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Reasons To Be Optimistic: Retail in 2020

Reasons To Be Optimistic: Retail in 2020
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The start of a new year, not to mention a new decade, is chock full of predictions about what's ahead. There’s predictions for tech, others for politics and of course those for retail. Within the themes, predictions, and emerging trends, there’s a mix of both high and low notes, and steps forward and backwards. It seems fitting and altogether necessary that with the chaos in the world around us, it’s worth focusing on what in retail, as we look ahead, gives us optimism.

Great Stores Shine

Last year in Forbes, Senior Contributor Steve Dennis noted that “Physical retail isn't dead. Boring retail is.” Words of reckoning, as it's estimated that in the US alone, 9,300 stores closed by the end of 2019, many of them bankrupt, or nearly so. While that may not initially seem to be happy news, the silver lining is that we’re finally starting to really deal with our problem of being “over-stored,” or too many and too big of locations to sustain weak demand. While we certainly don’t mean to diminish the very real losses in retail jobs this has and will continue to entail, when one store puts up those “final sale” and “closing for good” signs, it makes way for a new generation of retailers who can bring fresh products and experiences to the table. Let's also hope that these new brands and retailers can learn the lessons - and hopefully avoid the mistakes and unwieldy baggage - of their predecessors.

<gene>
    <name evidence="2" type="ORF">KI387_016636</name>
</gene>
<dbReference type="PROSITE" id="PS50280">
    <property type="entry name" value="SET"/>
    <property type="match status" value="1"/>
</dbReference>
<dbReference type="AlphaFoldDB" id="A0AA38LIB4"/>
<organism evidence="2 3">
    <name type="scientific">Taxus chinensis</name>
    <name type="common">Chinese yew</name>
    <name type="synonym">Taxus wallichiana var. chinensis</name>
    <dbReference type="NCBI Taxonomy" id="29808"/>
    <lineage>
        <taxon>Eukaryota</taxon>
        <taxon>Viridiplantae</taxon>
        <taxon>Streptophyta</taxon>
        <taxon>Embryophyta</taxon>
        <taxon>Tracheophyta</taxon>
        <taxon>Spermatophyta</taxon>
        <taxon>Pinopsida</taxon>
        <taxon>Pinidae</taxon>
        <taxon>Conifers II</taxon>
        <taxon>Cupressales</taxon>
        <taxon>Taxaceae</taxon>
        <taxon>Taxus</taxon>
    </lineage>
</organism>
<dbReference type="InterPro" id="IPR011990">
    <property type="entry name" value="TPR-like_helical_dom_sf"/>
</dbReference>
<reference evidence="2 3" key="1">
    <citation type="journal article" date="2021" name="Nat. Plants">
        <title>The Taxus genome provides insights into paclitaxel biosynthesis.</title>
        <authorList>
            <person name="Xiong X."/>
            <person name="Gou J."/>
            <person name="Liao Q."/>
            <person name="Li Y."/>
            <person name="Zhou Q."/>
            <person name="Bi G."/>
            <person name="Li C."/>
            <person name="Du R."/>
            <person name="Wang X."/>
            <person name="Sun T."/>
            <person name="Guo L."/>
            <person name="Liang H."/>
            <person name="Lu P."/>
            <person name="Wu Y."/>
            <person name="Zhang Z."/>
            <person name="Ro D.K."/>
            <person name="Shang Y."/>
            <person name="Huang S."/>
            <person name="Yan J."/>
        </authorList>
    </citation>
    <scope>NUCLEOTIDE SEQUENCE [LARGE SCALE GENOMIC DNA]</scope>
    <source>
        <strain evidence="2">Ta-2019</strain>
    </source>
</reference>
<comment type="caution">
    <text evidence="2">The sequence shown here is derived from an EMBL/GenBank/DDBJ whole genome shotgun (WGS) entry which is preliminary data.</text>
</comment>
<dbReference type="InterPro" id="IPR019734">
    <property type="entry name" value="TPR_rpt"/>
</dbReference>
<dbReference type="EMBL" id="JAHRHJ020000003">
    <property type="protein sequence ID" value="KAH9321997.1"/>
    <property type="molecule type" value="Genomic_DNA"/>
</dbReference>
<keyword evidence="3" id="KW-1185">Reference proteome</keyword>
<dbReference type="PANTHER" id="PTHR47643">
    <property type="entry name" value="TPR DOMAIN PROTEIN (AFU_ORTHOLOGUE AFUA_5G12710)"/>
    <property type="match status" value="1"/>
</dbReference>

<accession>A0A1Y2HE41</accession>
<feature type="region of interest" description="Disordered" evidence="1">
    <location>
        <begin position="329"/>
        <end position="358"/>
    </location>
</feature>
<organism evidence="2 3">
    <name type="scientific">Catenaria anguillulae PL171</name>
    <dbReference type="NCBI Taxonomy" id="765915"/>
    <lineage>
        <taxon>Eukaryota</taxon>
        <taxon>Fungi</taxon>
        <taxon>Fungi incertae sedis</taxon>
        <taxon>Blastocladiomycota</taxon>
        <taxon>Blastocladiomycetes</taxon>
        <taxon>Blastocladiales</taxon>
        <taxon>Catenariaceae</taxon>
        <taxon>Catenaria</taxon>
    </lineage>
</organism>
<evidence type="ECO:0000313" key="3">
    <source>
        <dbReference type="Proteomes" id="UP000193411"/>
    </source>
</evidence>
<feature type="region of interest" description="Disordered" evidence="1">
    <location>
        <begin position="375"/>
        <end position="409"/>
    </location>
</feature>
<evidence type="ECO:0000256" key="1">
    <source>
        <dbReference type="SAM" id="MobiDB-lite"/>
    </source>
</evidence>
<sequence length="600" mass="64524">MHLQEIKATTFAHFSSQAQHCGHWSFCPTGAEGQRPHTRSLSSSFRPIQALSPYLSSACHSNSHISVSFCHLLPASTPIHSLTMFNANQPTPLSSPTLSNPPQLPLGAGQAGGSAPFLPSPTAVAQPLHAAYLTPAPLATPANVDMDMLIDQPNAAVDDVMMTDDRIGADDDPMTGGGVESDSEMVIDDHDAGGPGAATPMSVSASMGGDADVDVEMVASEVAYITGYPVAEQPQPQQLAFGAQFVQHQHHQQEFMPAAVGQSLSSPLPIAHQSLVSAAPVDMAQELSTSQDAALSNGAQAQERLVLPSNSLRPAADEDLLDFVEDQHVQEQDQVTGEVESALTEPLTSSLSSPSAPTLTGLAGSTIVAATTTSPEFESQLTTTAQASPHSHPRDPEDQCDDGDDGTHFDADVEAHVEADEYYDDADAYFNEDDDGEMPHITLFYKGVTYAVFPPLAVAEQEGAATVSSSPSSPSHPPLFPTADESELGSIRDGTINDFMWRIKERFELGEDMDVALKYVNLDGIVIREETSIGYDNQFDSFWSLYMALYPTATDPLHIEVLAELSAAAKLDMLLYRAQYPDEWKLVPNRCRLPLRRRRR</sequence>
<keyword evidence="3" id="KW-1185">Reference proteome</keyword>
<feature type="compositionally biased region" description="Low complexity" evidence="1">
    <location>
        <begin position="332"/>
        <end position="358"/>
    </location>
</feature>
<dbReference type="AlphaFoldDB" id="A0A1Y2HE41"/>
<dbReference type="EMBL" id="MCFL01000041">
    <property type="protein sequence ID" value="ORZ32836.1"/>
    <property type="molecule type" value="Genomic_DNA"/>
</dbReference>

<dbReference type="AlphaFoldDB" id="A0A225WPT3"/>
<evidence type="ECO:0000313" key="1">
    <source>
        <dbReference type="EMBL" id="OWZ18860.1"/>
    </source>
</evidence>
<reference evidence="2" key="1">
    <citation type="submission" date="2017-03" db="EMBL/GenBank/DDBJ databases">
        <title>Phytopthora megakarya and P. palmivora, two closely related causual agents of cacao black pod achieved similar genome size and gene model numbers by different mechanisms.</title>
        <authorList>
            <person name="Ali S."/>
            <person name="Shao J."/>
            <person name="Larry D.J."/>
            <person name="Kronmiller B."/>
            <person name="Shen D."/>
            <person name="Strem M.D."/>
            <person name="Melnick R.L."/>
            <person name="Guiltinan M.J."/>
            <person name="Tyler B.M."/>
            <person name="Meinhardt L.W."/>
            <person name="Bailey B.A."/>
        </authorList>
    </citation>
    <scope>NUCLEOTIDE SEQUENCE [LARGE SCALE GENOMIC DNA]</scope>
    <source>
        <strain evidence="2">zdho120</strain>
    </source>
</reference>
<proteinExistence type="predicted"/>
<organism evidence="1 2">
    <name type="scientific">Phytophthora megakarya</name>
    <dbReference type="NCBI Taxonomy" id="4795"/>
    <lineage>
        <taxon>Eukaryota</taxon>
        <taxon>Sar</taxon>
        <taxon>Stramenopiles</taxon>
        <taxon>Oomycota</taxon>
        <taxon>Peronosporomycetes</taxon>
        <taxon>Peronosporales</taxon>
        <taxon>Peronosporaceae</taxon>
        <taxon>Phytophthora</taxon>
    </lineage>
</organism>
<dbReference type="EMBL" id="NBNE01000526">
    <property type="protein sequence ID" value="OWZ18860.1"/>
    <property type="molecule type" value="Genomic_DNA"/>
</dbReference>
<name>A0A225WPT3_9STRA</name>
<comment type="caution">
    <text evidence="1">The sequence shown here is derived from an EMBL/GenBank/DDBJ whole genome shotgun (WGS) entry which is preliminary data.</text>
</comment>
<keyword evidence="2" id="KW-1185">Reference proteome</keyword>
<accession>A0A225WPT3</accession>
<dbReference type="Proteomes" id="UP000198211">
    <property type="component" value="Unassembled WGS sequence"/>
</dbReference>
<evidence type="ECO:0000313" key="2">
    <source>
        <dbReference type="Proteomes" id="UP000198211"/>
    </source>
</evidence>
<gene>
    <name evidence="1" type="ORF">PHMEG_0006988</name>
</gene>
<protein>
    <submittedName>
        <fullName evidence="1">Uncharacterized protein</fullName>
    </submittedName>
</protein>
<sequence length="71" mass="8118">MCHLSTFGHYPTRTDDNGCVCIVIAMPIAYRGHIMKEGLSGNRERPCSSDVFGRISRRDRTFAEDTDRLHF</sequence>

All of this is to say that while store closures are going to continue pace into 2020, the right kind of store has never been more relevant. What kind of store do we speak of? It’s a place sized and assorted precisely to that location, where digital orders can be fulfilled quickly and efficiently, and value-adding services are available to customers. BOPIS (Buy Online, Pick Up In Store) gained record traction in 2019, with nearly three-quarter of Americans saying they have utilized this delivery option when shopping online.


To see the future of the physical store look no further than Target’s smaller format stores, many of which are in urban and college locations and are amongst its most productive, where physical assortment is just enough and online orders can oftentimes be fulfilled in one hour or less. Or you could look to Nordstrom’s New York market strategy, which consists of two large-scale, locally-curated flagship stores, where you can drink and shop for shoes, get a blowout, or even opt for an ear piercing. And let's not forget about its “Local” concept, where nothing is for sale but rather services like pickup, returns, and alterations are the focus in these pocket-sized locations. Gone are the days where a couple store formats will fit all markets; now it’s all about putting under one (sensibly-sized) roof relevance, speed, and services.

Brands Grow Less Reliant on Traditional Wholesale

Let’s get the bad news out of the way first. The traditional department store’s struggle is well-documented and is going to continue into the year(s) ahead. Their troubles can be attributed to a multitude of factors including: plodding speed of enacting meaningful merchandising and technology changes, the cost on the balance sheet of operating underproductive store locations, and a shrinking middle class who was historically their bread-and-butter customer. As evidence of the extent and severity of their problems are discounts that have been wildly out of control in recent years, and not just during peak promotional periods like Christmas, but year-round. So, if you’re a brand who relies heavily on wholesale channels, you’re likely sharing this pain.